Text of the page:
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Netflix takes on the chupacabra, a mythological creature from Latin American lore

A new film from Netflix that features an icon of Mexican and Latin American mythology debuts Friday. But the movie “Chupa” departs quite a bit from traditional lore.

“Chupa” is Jonás Cuarón’s latest film. The movie tells the story of a Kansas City teenager who discovers a young chupacabra while visiting his grandfather in Mexico. 

The chupacabra is a mythological creature known for feeding on the blood of livestock, such as chickens and goats. Its Spanish name translates literally to “goatsucker.” 

The creature’s legend has origins in Puerto Rico and Mexico. But over the years, sightings have crept into Texas and the southwestern United States.    

Joel Palka is an anthropology professor at Arizona State University. He has researched Mexican and Central American folklore since the 1980s. 

“It's very interesting timing, because all around Latin America in the 1990s is when people were talking about chupacabras. So it's almost like there was a producer or a writer or somebody that remembered chupacabra lore from the nineties and decided to make a kids’ movie, it seems, or they’re looking for an idea to make a kids movie,” he said.

That ’90s kid is Cuarón, the film’s director. He’s talked about growing up with the chupacabra legend as it began to spread across Latin America.

Depictions of the blood-sucker include an upright, alien-like creature with large eyes, hands and fangs — or a large, hairless dog with large teeth. 

But the film deviates from the traditional chupacabra. “Chupa” presents a small, furry puppy with wings and a playful demeanor. This has Palka stumped. 

“I don’t understand this current take on the chupacabra myth either because back in the day, chupacabra was exactly what the name means in Spanish, it was a goat blood sucker. They’re nasty looking creatures. This is a big shift essentially to go from a monster, a horrifying creature that was terrorizing barnyard animals all around Latin America, plus people walking around at night, to having like a child’s pet,” he said.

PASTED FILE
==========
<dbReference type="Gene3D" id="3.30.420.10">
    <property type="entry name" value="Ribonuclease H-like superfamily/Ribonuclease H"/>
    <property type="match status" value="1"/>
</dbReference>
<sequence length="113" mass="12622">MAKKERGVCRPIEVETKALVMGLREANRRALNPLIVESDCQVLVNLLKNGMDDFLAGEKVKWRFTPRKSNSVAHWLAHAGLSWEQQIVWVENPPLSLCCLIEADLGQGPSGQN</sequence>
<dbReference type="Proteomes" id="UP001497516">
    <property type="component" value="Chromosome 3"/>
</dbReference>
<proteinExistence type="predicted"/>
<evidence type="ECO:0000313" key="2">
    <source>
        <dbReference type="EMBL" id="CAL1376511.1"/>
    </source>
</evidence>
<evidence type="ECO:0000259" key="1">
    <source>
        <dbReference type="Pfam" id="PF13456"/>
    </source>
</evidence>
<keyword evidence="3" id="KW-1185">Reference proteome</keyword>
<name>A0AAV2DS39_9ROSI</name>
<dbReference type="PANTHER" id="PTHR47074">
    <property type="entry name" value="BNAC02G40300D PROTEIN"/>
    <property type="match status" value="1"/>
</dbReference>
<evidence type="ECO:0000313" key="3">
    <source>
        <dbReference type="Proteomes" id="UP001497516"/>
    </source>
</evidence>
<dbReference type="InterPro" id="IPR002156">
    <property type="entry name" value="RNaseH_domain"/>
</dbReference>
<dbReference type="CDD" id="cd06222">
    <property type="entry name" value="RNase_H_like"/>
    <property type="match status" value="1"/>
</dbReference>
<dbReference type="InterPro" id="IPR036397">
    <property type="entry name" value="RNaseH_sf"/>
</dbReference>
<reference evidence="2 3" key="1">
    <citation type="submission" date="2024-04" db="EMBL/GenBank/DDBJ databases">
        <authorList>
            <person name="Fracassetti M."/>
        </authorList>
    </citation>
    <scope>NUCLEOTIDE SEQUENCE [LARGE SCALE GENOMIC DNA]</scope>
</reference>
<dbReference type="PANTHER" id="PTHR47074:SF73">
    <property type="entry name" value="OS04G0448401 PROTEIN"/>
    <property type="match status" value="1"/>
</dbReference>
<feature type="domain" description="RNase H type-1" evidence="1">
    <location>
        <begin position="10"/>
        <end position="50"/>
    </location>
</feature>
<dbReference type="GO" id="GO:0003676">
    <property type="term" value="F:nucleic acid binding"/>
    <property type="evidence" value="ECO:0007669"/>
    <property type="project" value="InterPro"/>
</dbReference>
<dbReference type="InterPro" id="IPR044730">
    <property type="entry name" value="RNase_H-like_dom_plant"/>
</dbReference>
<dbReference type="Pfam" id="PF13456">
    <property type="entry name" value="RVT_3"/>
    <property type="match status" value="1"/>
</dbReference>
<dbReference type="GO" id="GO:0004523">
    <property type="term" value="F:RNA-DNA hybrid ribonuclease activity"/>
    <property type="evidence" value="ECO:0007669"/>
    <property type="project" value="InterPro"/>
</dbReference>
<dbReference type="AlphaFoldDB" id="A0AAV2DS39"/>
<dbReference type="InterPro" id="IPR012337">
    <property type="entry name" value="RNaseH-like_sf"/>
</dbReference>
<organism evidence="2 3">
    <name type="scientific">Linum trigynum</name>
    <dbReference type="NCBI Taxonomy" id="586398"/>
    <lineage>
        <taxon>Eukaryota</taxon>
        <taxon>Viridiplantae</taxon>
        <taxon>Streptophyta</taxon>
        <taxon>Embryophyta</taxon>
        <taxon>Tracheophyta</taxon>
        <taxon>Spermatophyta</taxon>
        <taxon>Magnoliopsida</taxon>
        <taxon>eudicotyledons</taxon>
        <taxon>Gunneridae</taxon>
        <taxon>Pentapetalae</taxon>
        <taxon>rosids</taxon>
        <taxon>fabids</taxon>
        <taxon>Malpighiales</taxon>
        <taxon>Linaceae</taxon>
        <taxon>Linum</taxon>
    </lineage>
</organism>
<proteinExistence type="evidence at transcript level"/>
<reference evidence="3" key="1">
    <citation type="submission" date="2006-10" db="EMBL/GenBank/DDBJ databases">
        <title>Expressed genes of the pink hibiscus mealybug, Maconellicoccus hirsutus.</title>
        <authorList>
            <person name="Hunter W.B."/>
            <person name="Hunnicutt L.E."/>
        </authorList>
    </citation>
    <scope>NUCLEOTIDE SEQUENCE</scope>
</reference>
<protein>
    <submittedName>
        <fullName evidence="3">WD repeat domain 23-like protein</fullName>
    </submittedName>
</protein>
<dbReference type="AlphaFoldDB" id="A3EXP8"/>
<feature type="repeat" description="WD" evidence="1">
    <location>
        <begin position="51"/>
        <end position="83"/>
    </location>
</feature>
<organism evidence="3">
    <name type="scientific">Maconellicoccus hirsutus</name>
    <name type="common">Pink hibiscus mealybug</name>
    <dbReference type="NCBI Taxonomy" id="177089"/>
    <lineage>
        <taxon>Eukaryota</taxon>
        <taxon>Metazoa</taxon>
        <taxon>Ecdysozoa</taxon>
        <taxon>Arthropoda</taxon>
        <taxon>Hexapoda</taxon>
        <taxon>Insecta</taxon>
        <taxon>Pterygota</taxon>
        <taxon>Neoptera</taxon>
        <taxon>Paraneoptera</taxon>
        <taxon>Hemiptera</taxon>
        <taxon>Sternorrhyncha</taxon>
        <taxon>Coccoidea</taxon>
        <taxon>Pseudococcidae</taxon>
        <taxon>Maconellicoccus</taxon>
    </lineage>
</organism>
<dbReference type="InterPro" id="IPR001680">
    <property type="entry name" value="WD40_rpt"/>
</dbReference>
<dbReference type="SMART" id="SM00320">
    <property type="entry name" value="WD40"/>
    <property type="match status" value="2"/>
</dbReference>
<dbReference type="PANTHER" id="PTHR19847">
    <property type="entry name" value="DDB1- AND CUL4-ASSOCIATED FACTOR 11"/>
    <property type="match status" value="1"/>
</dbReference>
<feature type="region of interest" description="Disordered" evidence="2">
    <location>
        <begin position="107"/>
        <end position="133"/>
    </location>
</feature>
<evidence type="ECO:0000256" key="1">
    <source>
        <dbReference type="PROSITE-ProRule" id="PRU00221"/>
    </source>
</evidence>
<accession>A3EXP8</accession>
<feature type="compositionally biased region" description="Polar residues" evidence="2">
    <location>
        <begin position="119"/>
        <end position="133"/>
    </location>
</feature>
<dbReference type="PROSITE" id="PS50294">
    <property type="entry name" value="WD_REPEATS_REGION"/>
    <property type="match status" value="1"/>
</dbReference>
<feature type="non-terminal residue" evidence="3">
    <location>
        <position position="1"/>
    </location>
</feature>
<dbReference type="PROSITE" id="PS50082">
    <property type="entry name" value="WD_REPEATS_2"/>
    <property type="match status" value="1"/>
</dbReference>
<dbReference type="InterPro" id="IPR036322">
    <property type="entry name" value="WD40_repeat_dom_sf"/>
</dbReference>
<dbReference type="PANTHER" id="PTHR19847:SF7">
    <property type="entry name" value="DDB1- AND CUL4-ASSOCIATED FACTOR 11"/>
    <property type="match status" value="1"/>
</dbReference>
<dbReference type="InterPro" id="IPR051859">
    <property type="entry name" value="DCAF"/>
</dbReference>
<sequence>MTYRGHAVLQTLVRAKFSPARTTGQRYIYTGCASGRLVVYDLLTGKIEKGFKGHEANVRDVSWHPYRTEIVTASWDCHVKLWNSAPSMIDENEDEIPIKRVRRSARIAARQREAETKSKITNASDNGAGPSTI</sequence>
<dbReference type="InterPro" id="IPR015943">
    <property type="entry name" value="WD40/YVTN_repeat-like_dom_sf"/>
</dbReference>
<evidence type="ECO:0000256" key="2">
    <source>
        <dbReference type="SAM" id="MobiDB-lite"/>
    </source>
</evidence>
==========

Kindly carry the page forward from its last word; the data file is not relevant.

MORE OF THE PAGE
First reported in the mid-1990s, Palka says the legend of the chupacabra spread quickly across Latin America.

“Sometimes people just create these fantastic stories about seeing something else, right? They think they saw or believe they saw another creature, not a wolf, attacking their goats or sheep, but something like an alien. Then all of a sudden other people start believing it, too.” he said.

Palka himself is still skeptical about the chupacabra’s existence.

“I’m out in rural areas and urban areas throughout Latin America. I welcome any kind of sighting of anything,” he said. “I don’t believe it, I haven’t seen any really strong evidence of the existence of this kind of animal, at least the way it’s depicted in Latin America as this goat sucking goblin alien looking creature. I always welcome any kind visits by any mythological being. But so far I haven’t had the luck.”

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Nick Sanchez is a senior producer for KJZZ's The Show. He joined the station as an intern during the spring of 2022, where he developed a passion for audio storytelling in the Valley.